If you want the details, you can read about them at the link above. Short version: because of the debt ceiling, Treasury had to cut back and refund bills, including all of them attached to something called the Supplementary Finance Account, or SFA. Fewer bills, rising problems globally, the result a devastating collateral shortage made worse by policymaker decisions paying no mind to already existing collateral scarcity.
The result was the devastating Euro$ #2. Bank reserves didn’t matter.
And they never learn; the pattern established and merely repeats time and again.
A few years later, again escalating warning signs especially later in 2013 and early 2014 (big one, CNY DOWN) and then the collateral event on October 15, 2014. Once more, it was missed and dismissed for all the wrong reasons (the day’s “buying panic” in UST’s was thought to be a computer trading problem in the market; Treasury even wrote up a ridiculous report coming to that absurd conclusion).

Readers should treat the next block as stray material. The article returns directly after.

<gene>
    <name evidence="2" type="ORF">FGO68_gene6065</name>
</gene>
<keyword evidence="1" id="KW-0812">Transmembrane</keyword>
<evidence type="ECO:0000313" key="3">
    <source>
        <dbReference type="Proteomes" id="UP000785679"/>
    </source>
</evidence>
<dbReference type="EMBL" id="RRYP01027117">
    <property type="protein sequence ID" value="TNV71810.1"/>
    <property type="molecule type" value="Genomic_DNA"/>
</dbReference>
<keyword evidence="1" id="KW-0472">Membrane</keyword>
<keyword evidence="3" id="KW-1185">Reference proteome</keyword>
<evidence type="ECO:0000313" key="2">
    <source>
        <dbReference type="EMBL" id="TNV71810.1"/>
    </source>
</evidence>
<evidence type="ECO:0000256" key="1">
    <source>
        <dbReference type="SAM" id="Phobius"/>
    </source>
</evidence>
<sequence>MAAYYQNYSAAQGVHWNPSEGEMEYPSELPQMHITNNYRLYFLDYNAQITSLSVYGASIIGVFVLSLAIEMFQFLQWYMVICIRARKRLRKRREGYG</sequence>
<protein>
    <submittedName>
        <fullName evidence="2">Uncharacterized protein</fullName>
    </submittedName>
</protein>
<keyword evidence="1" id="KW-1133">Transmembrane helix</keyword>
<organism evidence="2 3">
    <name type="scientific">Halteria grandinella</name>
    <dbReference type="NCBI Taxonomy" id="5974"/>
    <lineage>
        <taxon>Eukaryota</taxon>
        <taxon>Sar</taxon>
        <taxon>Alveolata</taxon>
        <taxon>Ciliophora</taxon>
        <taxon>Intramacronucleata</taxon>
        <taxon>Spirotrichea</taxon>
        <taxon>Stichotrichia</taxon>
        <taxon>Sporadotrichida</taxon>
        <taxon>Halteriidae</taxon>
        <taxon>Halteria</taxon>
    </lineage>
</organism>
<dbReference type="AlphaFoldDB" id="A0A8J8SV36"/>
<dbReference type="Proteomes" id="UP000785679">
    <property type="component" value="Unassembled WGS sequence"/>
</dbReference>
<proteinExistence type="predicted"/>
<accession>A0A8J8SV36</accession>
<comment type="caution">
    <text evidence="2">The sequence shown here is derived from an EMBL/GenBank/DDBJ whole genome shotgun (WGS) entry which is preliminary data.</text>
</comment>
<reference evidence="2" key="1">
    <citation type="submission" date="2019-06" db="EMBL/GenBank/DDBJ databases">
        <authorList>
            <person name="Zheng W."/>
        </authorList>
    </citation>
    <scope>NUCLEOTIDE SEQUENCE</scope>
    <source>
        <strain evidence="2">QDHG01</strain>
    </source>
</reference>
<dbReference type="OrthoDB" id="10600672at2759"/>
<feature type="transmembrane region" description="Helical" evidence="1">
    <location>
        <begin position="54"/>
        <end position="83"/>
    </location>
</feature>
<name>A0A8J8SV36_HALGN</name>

Within weeks, Euro$ #3’s landmine would develop in December 2014 just as the Fed was concluding its QE’s 3 and 4. The end of both QE’s should’ve led to higher rates by mainstream theory, this landmine instead pushed yields downward at a brisk pace (even faster than they had been falling all year) indicating the unmistakable (once you let go of mainstream theory and QE’s) deflationary endpoint all the previous escalating warnings had been warning about.
Obviously, same thing again for Euro$ #4; the collateral event on May 29, 2018, chalked up, laughingly, to Italian politics, again the sustained buying panic in UST’s (and other parts of the global bond market) that, to the trained monetary tactician (not Jay Powell, then), was an unmistakable sign of already big problems gotten much bigger.
Euro$ #4’s landmine was predictably only months behind it (after another RRR cut in China, of course).